This article provides information on High CPU usage on the Collector . (1) General Best Practices (a) First and foremost we advise our customers to be on latest General Release Collectors (unless advised not to) . Further information all the Collector information could be retrieved on the link below : https://www.logicmonitor.com/support/settings/collectors/collector-versions/ Also on the release notes of each newer Collector version we will indicate if we have fixed any known issues : https://www.logicmonitor.com/releasenotes/ (b) Please also view our Collector Capacity guide to get a full overview on how to optimise the Collector Performances : https://www.logicmonitor.com/support/settings/collectors/collector-capacity/ (c) When providing information on High CPU usage it would be useful if you can advise if the High CPU usage is all the time or a certain timeframe only (also if any environmental changes were done on physical machine that may have triggered this issue). Please do advise also if this occurred after adding newer devices on the collector or if this issue occurs after applying a certain version of the Collector. (2) Common Issues On this topic i will go through some of the common issues which have been fixed or worked upon by our Development Teams : (A) Check if the CPU is used by the Collector (Java Process) or SBproxy or other processes. (i) To monitor Collector Java Process : Use the datasource Collector JVM status to check the Collector (Java process) CPU usage (as shown below). (ii) To monitor the SBProxy usage : We can use the datasource : WinProcessStats.xml (for Windows collector / For Linux data source (this datasource is still being developed) . (B) If the high CPU usage is caused by the Collector Java processes, below are some of the common causes : (i) Collector java process using high CPU How confirm if this the similar issue : In the Collector Wrapper Logs you are able to view this error message : In our Collector wrapper.log, you can see a lot of logs like the below: DataQueueConsumers$DataQueueConsumer.run:338] Un-expected exception - Must be BUG, fix this, CONTEXT=, EXCEPTION=The third long is not valid version - 0 java.lang.IllegalArgumentException: The third long is not valid version - 0 at com.santaba.agent.reporter2.queue.QueueItem$Header.deserialize(QueueItem.java:66) at com.santaba.agent.reporter2.queue.impl.QueueItemSerializer.head(QueueItemSerializer.java:35) This issue has been in Collector version EA 23.200 (ii) CPU load spikes on Linux Collectors As shown in the image below the CPU usage of Collector Java process has a periodic CPU spike (on an hourly basis) . This issue has been fixed on Collector version EA 23.026 (iii) Excessive CPU usage despite not having any devices running on it In the collector wrapper.log, you can see similar logs as below : [04-11 10:32:20.653 EDT] [MSG] [WARN] [pool-20-thread-1::sse.scheduler:sse.scheduler] [SSEChunkConnector.getStreamData:87] Failed to get SSEStreamData, CONTEXT=current=1491921140649(ms), timeout=10000, timeUnit=MILLISECONDS, EXCEPTION=null java.util.concurrent.TimeoutException at java.util.concurrent.FutureTask.get(FutureTask.java:205) at com.logicmonitor.common.sse.connector.sseconnector.SSEChunkConnector.getStreamData(SSEChunkConnector.java:84) at com.logicmonitor.common.sse.processor.ProcessWrapper.doHandshaking(ProcessWrapper.java:326) at com.logicmonitor.common.sse.processor.ProcessorDb._addProcessWrapper(ProcessorDb.java:177) at com.logicmonitor.common.sse.processor.ProcessorDb.nextReadyProcessor(ProcessorDb.java:110) at com.logicmonitor.common.sse.scheduler.TaskScheduler$ScheduleTask.run(TaskScheduler.java:181) at java.util.concurrent.Executors$RunnableAdapter.call(Executors.java:511) at java.util.concurrent.FutureTask.run(FutureTask.java:266) at java.util.concurrent.ThreadPoolExecutor.runWorker(ThreadPoolExecutor.java:1142) at java.util.concurrent.ThreadPoolExecutor$Worker.run(ThreadPoolExecutor.java:617) at java.lang.Thread.run(Thread.java:745) This issue has been fixed on EA 24.085 (iv) SSE process stdout and stderr stream not consumed in Windows Please note this issue occurs on only on Windows Collectors and the CPU usage of the Windows operating system has a stair-step shape as shown below. This has been fixed in Collector EA 23.076 (v) Collector goes down intermittently on daily basis In the Collector wrapper.logs, you can see similar log lines : [12-21 13:10:48.661 PST] [MSG] [INFO] [pool-60-thread-1::heartbeat:check:4741] [Heartbeater._printStackTrace:265] Dumping HeartBeatTask stack, CONTEXT=startedAt=1482354646203, stack= Thread-40 BLOCKED java.io.PrintStream.println (PrintStream.java.805) com.santaba.common.logger.Logger2$1.print (Logger2.java.65) com.santaba.common.logger.Logger2._log (Logger2.java.380) com.santaba.common.logger.Logger2._mesg (Logger2.java.284) com.santaba.common.logger.LogMsg.info (LogMsg.java.15) com.santaba.agent.util.Heartbeater$HeartBeatTask._run (Heartbeater.java.333) com.santaba.agent.util.Heartbeater$HeartBeatTask.run (Heartbeater.java.311) java.util.concurrent.Executors$RunnableAdapter.call (Executors.java.511) java.util.concurrent.FutureTask.run (FutureTask.java.266) java.util.concurrent.ThreadPoolExecutor.runWorker (ThreadPoolExecutor.java.1142) java.util.concurrent.ThreadPoolExecutor$Worker.run (ThreadPoolExecutor.java.617) java.lang.Thread.run (Thread.java.745) [12-21 13:11:16.597 PST] [MSG] [INFO] [pool-60-thread-1::heartbeat:check:4742] [Heartbeater._printStackTrace:265] Dumping HeartBeatTask stack, CONTEXT=startedAt=1482354647068, stack= Thread-46 RUNNABLE java.io.PrintStream.println (PrintStream.java.805) com.santaba.common.logger.Logger2$1.print (Logger2.java.65) com.santaba.common.logger.Logger2._log (Logger2.java.380) com.santaba.common.logger.Logger2._mesg (Logger2.java.284) com.santaba.common.logger.LogMsg.info (LogMsg.java.15) com.santaba.agent.util.Heartbeater$HeartBeatTask._run (Heartbeater.java.320) com.santaba.agent.util.Heartbeater$HeartBeatTask.run (Heartbeater.java.311) java.util.concurrent.Executors$RunnableAdapter.call (Executors.java.511) java.util.concurrent.FutureTask.run (FutureTask.java.266) gobler terminated ERROR 5296 java.util.concurrent.ThreadPoolExecutor.runWorker (ThreadPoolExecutor.java.1142) java.util.concurrent.ThreadPoolExecutor$Worker.run (ThreadPoolExecutor.java.617) java.lang.Thread.run (Thread.java.745) This issue has now been fixed in Collector EA 22.228 (C) High CPU usage caused by SBProxy (i) Collector CPU spikes until 99% The poor performance of WMI or PDH data collection on some cases will cause too many retries will occur and this consumes a lot of CPU. In the collector sbproxy.log, you can search the log string as shown below and you can see the retry times is nearly 100 per request and subsequently this will consume a lot of CPU. ,retry: This is being investigated by our development team at this time and will be fixed in the near future . (3) Steps to take when facing high CPU usage for Collector (i) Ensure the collector has been added as a device and enabled for monitoring : https://www.logicmonitor.com/support/settings/collectors/monitoring-your-collector/ There are set of New Datasources for the Collector (LogicMonitor Collector Monitoring Suite - 24 DataSources) which as shown below and please ensure they have been updated in your portal and applied to your Collectors and also ensure the Linux CPU or Windows CPU datasources have been applied to the Collector : (ii) Record a JFR (java flying record) in debug command window of the Collector : this can done through this method : // unlock commercial feature !jcmd unlockCommercialFeatures // start a jfr , in real troubleshooting case, should increase the duration a reasonable value. !jcmd duration=1m delay=5s filename=test.jfr name=testjfr jfrStart // stop a jfr !jcmd name=testjfr jfrStop // upload the jfr record !uploadlog test.jfr (iii) Upload the Collector Logs : From the Manage dialog you can send your logs to LogicMonitor support. Select the manage gear icon for the desired collector and then select 'Send logs to LogicMonitor': Credits: LogicMonitor Collector development team for providing valuable input in order to publish this article .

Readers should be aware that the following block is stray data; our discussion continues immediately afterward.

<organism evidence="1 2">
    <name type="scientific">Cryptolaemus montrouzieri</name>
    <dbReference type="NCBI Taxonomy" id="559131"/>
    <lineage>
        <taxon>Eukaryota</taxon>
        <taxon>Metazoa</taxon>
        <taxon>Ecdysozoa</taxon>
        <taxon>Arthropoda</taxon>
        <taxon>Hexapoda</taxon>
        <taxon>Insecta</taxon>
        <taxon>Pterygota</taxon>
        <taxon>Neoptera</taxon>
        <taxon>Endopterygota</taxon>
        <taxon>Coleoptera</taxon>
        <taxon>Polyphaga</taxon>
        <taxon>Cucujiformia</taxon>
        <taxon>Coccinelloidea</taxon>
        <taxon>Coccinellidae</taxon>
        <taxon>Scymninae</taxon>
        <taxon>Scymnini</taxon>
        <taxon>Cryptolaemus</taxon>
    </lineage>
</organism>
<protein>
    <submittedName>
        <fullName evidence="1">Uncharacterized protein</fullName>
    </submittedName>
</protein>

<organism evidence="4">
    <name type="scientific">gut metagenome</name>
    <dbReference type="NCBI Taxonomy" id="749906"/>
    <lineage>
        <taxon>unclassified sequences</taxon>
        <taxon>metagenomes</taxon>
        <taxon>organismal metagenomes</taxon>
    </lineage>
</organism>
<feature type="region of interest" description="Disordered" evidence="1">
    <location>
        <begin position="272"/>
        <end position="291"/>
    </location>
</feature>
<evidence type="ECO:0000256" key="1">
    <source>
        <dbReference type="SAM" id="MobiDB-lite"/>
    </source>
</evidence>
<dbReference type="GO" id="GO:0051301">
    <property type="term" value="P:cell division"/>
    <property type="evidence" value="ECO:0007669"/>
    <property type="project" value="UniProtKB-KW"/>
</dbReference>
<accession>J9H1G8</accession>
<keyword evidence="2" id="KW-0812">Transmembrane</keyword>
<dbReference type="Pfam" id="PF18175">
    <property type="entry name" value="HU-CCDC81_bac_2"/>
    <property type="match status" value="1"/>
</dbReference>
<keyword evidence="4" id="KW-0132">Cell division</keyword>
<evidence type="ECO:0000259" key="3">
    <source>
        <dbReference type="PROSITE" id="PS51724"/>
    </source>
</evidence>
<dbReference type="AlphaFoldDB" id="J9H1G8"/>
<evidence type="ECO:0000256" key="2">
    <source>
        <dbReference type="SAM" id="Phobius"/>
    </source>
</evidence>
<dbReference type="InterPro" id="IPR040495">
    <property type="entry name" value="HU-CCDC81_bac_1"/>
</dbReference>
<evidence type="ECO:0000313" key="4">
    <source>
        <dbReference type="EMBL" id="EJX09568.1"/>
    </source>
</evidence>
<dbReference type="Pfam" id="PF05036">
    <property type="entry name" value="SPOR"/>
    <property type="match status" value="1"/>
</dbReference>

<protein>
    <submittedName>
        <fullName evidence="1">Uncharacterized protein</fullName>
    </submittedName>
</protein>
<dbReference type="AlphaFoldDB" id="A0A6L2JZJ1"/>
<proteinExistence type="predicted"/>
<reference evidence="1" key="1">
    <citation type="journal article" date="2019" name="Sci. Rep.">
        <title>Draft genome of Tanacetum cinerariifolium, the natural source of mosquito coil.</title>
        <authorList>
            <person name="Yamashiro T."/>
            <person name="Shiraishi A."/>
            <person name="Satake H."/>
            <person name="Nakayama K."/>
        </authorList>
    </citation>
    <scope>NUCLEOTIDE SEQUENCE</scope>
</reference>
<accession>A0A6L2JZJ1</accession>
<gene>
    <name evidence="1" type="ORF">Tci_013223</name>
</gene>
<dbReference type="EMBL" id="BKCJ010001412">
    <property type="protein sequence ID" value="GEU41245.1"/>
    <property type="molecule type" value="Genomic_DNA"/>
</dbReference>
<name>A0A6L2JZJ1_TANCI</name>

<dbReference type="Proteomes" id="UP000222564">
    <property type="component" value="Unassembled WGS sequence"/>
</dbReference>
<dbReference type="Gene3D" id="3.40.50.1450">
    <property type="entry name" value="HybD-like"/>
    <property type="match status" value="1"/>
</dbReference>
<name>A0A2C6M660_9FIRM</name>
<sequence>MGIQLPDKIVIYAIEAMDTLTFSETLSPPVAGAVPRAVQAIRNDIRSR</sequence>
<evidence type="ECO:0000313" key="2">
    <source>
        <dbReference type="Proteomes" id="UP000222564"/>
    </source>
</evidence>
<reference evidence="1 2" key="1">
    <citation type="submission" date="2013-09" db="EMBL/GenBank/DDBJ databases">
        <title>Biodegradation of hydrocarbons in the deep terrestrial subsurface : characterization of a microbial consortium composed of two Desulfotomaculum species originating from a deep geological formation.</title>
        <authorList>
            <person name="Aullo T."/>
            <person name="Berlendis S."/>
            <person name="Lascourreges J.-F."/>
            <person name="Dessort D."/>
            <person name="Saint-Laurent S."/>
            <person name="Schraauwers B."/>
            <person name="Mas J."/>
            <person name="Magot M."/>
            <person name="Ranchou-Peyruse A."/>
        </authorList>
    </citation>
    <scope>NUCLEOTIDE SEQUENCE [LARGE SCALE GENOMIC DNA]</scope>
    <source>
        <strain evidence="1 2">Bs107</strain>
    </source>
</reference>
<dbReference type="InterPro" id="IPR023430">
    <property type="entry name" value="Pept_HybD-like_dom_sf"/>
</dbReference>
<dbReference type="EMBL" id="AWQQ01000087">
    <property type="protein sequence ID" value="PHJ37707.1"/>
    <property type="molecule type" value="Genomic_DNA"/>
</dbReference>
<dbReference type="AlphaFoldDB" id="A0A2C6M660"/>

Often times our Tech Support team encountered customer's Collector questions such as how to navigate, configure and where to find hints if the Collector is not behaving as it should, hence I am here to share some basic usage and tips and tricks for troubleshooting Collectors. We will be covering 4 topics in this aticle: 1) Collector Settings 2) Collector Event Logs 3) Running Debug commands (simple commands which can help with basic troubleshooting) 4) Making changes on Collector Configuration 1)Collector Settings (a) How to check the Collector settings: As shown in the above screenshot, the Settings - Collector: this is where you can gather all your collector information. Key information provided here: Includes the Collector ID (this is an ID used to identify the collector on your portal). Device name and description of the Collector. Collector version that is being used. Managing the collector. Collector Logging. The Total number of devices and services managed by the collector and also the OS platform of the collector and if the collector is in Scheduled Downtime state or not. In addition, you will see the red symbol which indicates if a collector is down. (b) Expand the collector to view further Collector Settings: This is where you can gather more information like Last updated and next updates for the collector, which is the escalation chain associated with the collector and which is the relevant Stage 1 recipients. In this option also you can download a collector or delete an existing collector (please do note when deleting a collector you have appropriately assigned the devices to other collectors before the deletion). (c) Manage Collector In the Manage Collector option this is where you could configure the collector grouping , escalation chains and choose the appropriate failover collectors. (d) Checking the Devices managed by the collector : On this option we can check which are the devices managed by the collector . Also we can change the preferred collector option on the device. (e) Creating an SDT (scheduled downtime task) on the Collector. You can go to the collector and Choose SDT and Add SDT and the first image shows you the timeframe you could configure and next image shows the status of your collector. 2) Collector Event Logs (a) How to get to collector events Go to Manage collector as shown previous and click on the support tab and once this is done Choose Collector Events. (b)Search on Collector Events On the collector events you will be able to see various information as shown below. By default the collector will restart every 8 hours and this will be written here (if there is a number of occurrence of collector restarting besides the 8 hour timeframe , you could come to tech support for further advise). Also if the collector constantly shows in a down state (we would advise you to contact technical support for further investigation). Keywords that you can search includes down ,restarted , timeout , unable to execute and also you could look for the hostname or IP address of your device to see whats the latest Collector event written for it. (3) Running Debug commands (simple commands which can help with basic troubleshooting) (a) How to access Debug command : Go to to Manage and Support - Select Run Debug Command. (b) Debug Screen When you access the debug screen it will show you all the lists of commands . All debug commands should be preceded with a '!'. In the list of built in commands, triangular brackets (i.e. < >) indicate a value that should be replaced and rectangular brackets (i.e. [ ]) indicate an optional argument that may be included. If you need an example of the syntax for a particular command, type 'help !command. (c) !TLIST command Running !TLISTwould show all the tasks being processed by the collector on all devices. Running a !TLIST h=hostname will show the tasklist only for that particular device. As you can see here the !TLIST includes the task id , collection method , status which should as scheduling (if you see waiting this indicates the collector is taking a long time to execute any tasks or in a busy state) , hostname and also the datasource name and last execution this indicates the status of the collection , typically this should show as OK ,however if there no data collection you might see NaN or not executed yet or other errors. (d) TDETAIL command : It will provide more detailed information on the tasks. A !TDETAIL command would require the task id also included. Example as shown i've how i've retrieved a task id from the previous !TLIST command used it for this !TDETAIL command. (e) !ADLIST command This is useful to be used when you would like to check the status of active discovery on your collectors to see if the appropriate datasources are applying or not to your devices. You could also run an !ADLIST h=hostname to get information on individual devices. Key information you would need to check is the Status and Message shown and the !ADLIST id. (f) !ADETAIL command The !ADETAIL command is used to get further information on a !ADLIST 14904353941600001(which is !ADLIST id) and check full details if a Datasource isn't applied. (g) !UPTIME and !PING and !ACCOUNT !UPTIME is used to determine the collector uptime. !PING is used to ping a device to check if the device is available and responding. !ACCOUNT is used to determine which is account used to install and manage the collector (this is for Windows platform only). (h) !LOGSURF command !LOGSURF taskid= this is used to get further information from the logs on a status of a taskid (which can be retrieved from a !TLIST command). Sometimes when you run !LOGSURF taskid= it may not return any information , please try it a few times before it returns information. (4) Making changes on Collector Configuration LogicMonitor Collectors have configuration files that can be used to control their behaviour. We can change this configuration files by going : Collectors | Manage | Support | Collector Configuration as shown below : We have four different tabs but i will cover the Collector Config and Wrapper config tab as this is commonly used. (a) Making changes in Collector Config tab If you would like to make any changes in the Collector Configuration tab you would need to put a checkmark for override agent.config . Only then you can write information in the Collector configuration. Here as you can see we could could enable/disable snmp collector , increase/decrease the snmp timeout , increase or decrease the snmp threadpool and also change the snmp asynchronous status. This could be done for other data collection methods also. Please take note after you make changes you would need to restart the Collector from the LogicMonitor portal , you must click on the Option to Save and Restart to ensure the configuration is saved. (b) Making changes in Wrapper Config tab On the wrapper configuration we could change the Initial Java Heap Size (in MB) and Maximum Java Heap Size (in MB). Please do consult the Technical Support team before making any changes in the Collector Configuration tabs or if uncertain on the impact of the changes you are making.